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An inflatable rubber suit

Students will think imaginatively, creatively, interpretively and critically about information and ideas and identify connections between texts when responding to and composing texts.
Stimulus #1: 
Family photograph: V.P. Taylor in Inflatable Rubber Suit, floating on San Francisco Bay, 29 September, (1926).

Text Type

  • Informative: Students write a set of instructions for the use of an amazing inflatable suit.

Background notes for teachers

This black and white family photograph of V.P. Taylor in Inflatable Rubber Suit depicts Vincent Patrick Taylor floating on San Francisco Bay in the USA in 1926. The nephew of George Augustine Taylor, who was one of Australia’s first aviators, Vincent Patrick was a balloonist and a stunt man.

The photograph is part of a large collection of family photographs (1884 – 1968) donated to the State Library of New South Wales by his uncle George Augustus Taylor who was an aeronaut, artist and bookseller. An aeronaut travels in hot air balloons and other flying vehicles. An aviator is a person who flies aeroplanes.

Student Activities

Instruction writing

Students write a set of instructions for use of the inflatable rubber suit.

Number of set tasks: 1

Activity notes for teachers

Activity 2

Informative Text

Instructions:

  • are factual statements that give an action to perform or do - such as a recipe for a cake
  • often explain how to use or assemble a product

Instructions are structured in the following way:

  • Usually in small increments or steps
  • Organised into manageable tasks that have a clear order
  • Steps are ordered first, second, third and so on

Instructions have the following features:

  • Begin with an action verb. The reader must DO something after each instruction.
  • Are written in short and simple sentences  
  • Use common vocabulary the reader will understand. Technical terms or jargon are explained in a simple way.
  • Are written in present tense, using an active positive voice
  • Are precise and include small incremental steps
  • Address the reader using ‘you’ or ‘your’ e.g. “Your next step is to…”
  • ​Often include diagrams or pictures to assist the reader

An easy way to put instructions in order is to write out each step on a slip of paper. Move them around until they are in the best order. Then number them sequentially and remove unnecessary words.

NSW Syllabus for the Australian Curriculum: English K-10

A student:

  • composes, edits and presents well-structured and coherent texts EN3-2A
  • uses an integrated range of skills, strategies and knowledge to read, view and comprehend a wide range of texts in different media and technologies EN3-3A
  • uses knowledge of sentence structure, grammar, punctuation and vocabulary to respond to and compose clear and cohesive texts in different media and technologies EN3-6B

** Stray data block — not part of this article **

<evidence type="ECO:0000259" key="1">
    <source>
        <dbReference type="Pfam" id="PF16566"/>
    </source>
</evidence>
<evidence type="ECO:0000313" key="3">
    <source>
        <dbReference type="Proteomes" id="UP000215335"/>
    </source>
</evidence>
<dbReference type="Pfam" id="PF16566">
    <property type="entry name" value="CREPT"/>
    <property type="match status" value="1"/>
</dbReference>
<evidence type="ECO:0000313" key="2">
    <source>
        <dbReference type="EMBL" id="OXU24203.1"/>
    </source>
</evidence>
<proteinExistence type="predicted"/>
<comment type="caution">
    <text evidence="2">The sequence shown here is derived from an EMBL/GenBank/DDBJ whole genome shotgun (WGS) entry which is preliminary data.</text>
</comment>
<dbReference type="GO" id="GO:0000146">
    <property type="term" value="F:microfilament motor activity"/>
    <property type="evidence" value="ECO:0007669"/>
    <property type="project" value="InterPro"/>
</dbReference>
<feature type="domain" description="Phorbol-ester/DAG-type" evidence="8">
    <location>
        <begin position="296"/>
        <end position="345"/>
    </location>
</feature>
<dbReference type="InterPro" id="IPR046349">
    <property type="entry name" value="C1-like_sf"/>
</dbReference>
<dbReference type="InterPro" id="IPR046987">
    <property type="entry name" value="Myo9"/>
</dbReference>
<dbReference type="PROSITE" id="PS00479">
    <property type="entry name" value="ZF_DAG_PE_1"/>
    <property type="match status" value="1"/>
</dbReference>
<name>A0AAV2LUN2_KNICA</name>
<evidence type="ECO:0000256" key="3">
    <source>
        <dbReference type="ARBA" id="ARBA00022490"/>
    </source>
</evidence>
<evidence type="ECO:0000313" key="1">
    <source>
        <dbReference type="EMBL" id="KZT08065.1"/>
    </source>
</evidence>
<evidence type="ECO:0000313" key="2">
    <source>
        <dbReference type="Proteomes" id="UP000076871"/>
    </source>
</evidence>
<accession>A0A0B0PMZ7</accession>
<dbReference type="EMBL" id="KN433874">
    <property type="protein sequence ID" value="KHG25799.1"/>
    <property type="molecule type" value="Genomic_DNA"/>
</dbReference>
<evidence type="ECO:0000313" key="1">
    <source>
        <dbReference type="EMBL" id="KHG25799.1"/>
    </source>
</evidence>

• thinks imaginatively, creatively, interpretively and critically about information and ideas and identifies connections between texts when responding to and composing texts EN3-7C

Students:

EN3-2A

Engage personally with texts

  • understand and appreciate the way texts are shaped through exploring a range of language forms and features and ideas
  • experiment and use aspects of composing that enhance learning and enjoyment

Develop and apply contextual knowledge

  • explore and analyse the effectiveness of informative and persuasive devices in texts
  • Understand and apply knowledge of language forms and features
  • plan, draft and publish imaginative, informative and persuasive texts, choosing and experimenting with text structures, language features, images and digital resources appropriate to purpose and audience

 

EN3-3A

Develop and apply contextual knowledge

  • understand how texts vary in purpose, structure and topic as well as the degree of formality

Understand and apply knowledge of language forms and features

  • understand that the starting point of a sentence gives prominence to the message in the text and allows for prediction of how the text will unfold

 

EN3-6B

Develop and apply contextual knowledge

  • understand that language is structured to create meaning according to audience, purpose and context
  • understand that choices in grammar, punctuation and vocabulary contribute to the effectiveness of texts

Understand and apply knowledge of vocabulary

  • understand the use of vocabulary to express greater precision of meaning, and know that words can have different meanings in different contexts

Respond to and compose texts

  • select appropriate language for a purpose, eg descriptive, persuasive, technical, evaluative, emotive and colloquial, when composing texts
  • experiment with different types of sentences, eg short sentences to build tension and complex sentences to add detail

 

EN3-7C

Engage personally with texts

  • recognise and explain creative language features in imaginative, informative and persuasive texts that contribute to engagement and meaning

Understand and apply knowledge of language forms and features

  • understand how authors often innovate on text structures and play with language features to achieve particular aesthetic, humorous and persuasive purposes and effects 

In each year of Stage 3 students must study examples of:

  • visual texts
  • media, multimedia and digital texts

Across the stage, the selection must give student experience of:

  • a wide range of factual texts that present information, issues and ideas
  • an appropriate range of digital texts, including film, media and multimedia

Learning across the curriculum

General Capabilities:

  • creative and critical thinking
  • literacy